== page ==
Russell Brand pleads with fans for financial support after YouTube cuts revenue 2 months ago

Russell Brand pleads with fans for financial support after YouTube cuts revenue

His plea came hours after the Met Police made an announcement about him.

Russell Brand has urged his followers to support him financially after YouTube last week suspended advertising on his videos and as the Met Police announced a major update into criminal allegations against him.


Brand urged his supports to pay a subscription fee on Rumble, a video platform popular with right-wing streamers where he has 1.4m followers. On YouTube the 48-year-old has 6.6m.

The comedian made the appeal in the live stream just hours after the Met said it had opened an investigation into a “number of allegations of sexual offences” it had received against Brand in London as well as elsewhere in the country.

Brand has been accused of rape, assault and emotional abuse between 2006 and 2013, when he was at the height of his fame and working for the BBC, Channel 4 and starring in Hollywood films. The allegations came in a joint investigation by The Times, Sunday Times and Channel 4’s Dispatches. He denies any criminal wrongdoing.


YouTube said Brand had violated the platform’s policies.

Sara McCorquodale, author and chief executive of social media analysis agency CORQ, estimated Brand made about £2,000 to £4,000 per YouTube video, the BBC reported last week.

russell brand

Russell Brand urges fans for financial support


In a video on Rumble on Monday Brand urged his followers to subscribe to his channel. It costs $60 (£49) a year.

Brand joined Rumble in September 2022, after receiving repeated warnings from YouTube over covid-related videos.

“You now know that I have been demonetised on YouTube… fully well aware that the government wrote to social media platforms to demand that I be further censored,” Brand said in his announcement in an apparent reference to a letter written not by the government, but the chair of a parliamentary committee, The Independent noted.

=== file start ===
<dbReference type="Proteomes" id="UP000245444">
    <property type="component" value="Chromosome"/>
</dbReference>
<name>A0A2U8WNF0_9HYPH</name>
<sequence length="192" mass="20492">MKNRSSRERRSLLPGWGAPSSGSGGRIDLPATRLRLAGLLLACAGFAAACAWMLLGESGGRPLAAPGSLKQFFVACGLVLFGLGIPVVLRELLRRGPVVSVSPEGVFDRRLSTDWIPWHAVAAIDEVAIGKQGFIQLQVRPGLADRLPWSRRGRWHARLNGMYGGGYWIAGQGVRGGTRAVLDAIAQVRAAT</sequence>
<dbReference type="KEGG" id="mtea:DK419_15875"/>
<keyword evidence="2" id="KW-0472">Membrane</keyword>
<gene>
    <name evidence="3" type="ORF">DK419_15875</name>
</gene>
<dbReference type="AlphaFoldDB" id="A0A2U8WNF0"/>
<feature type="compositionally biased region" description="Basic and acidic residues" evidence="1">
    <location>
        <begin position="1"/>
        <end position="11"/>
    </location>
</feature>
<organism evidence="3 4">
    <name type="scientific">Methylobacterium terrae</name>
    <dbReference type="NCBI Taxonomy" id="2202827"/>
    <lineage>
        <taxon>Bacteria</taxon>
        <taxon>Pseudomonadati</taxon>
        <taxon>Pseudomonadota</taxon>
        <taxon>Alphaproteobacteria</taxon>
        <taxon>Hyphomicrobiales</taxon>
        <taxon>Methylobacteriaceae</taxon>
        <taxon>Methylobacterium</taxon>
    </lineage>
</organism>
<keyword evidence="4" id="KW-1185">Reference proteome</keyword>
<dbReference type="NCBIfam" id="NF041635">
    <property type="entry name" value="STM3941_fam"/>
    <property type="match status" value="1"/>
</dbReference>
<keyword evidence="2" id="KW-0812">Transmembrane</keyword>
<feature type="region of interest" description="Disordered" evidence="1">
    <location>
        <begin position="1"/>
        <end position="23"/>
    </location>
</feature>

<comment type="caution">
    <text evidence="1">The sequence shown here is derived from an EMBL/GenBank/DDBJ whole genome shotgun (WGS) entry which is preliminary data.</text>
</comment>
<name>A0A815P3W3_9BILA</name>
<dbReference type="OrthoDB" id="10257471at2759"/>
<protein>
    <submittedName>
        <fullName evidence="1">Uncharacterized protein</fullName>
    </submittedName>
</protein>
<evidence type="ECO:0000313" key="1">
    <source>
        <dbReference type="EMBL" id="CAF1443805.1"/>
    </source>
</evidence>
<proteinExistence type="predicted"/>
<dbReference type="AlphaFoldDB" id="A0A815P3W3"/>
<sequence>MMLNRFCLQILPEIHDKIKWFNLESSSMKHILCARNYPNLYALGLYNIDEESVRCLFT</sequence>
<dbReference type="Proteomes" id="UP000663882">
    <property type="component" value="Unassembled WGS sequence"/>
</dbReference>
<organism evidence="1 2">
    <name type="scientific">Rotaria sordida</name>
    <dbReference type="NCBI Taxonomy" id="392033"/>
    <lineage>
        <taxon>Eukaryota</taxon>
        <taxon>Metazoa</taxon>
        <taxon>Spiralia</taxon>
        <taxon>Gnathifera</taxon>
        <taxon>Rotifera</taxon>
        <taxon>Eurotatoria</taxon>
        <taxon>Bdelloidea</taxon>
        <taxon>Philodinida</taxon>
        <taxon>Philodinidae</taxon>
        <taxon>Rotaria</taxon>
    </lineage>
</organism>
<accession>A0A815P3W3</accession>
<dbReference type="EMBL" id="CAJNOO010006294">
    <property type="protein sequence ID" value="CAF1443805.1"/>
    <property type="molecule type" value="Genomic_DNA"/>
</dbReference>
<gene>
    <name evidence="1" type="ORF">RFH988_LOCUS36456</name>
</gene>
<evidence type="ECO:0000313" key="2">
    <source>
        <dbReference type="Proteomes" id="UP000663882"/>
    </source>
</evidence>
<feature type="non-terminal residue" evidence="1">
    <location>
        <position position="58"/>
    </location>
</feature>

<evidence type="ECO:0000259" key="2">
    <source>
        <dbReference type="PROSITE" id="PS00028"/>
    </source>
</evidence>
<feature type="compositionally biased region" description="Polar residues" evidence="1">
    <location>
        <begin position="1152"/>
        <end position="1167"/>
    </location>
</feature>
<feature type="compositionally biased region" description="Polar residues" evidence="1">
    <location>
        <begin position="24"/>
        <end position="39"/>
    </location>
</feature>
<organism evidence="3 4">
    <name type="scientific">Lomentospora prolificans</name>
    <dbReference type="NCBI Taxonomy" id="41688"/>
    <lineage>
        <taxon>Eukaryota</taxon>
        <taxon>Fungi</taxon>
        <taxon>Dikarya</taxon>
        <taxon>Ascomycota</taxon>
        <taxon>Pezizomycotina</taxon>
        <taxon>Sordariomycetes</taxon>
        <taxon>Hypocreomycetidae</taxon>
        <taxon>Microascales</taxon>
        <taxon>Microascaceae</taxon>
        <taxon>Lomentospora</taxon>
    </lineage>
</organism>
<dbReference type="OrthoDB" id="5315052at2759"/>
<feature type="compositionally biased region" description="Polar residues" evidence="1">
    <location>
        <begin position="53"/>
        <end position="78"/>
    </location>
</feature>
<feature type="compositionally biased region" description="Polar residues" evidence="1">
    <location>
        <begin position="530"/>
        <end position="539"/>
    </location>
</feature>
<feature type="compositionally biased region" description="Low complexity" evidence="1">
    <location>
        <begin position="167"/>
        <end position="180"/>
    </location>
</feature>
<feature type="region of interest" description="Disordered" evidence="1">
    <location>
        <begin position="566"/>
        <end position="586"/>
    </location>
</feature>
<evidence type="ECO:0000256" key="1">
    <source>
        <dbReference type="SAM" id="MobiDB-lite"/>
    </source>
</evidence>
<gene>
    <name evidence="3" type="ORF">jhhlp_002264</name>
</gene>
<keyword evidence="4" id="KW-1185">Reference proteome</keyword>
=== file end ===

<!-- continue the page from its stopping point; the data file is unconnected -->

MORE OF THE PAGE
Dame Caroline Dinenage asked if Rumble will follow YouTube’s example and cut Brand off from advertising revenues, something the platform rejected with its chief executive, Chris Pavlovski, saying: “Although it may be politically and socially easier for Rumble to join a cancel culture mob, doing so would be a violation of our company’s values and mission. We emphatically reject the UK parliament’s demands.”


In his livestream, titled ‘Are we being silenced? The battle for free speech', Brand slammed legacy media and spoke about how the recent allegations had “affected him”.

Brand said: “The global media war against free speech is in full swing, how do I know? Take a guess.”

He went on to speak about the “collusion between big tech and government and an apparent concerted effort by legacy media and now the state and big tech to silence independent media voices.”

Brand acknowledged it was “difficult for me to be entirely objective given the events of the past week” but was attempting to do so.

During the show, he read out a report from far-left website GrayZone that suggested YouTube’s censorship of Brand was “driven by direct British government decree”.


A number of large companies, such as Burger King, Asos, the Barbican and HelloFresh, have pulled their advertisements from Rumble in the wake of allegations against Brand, The News Movement reported.

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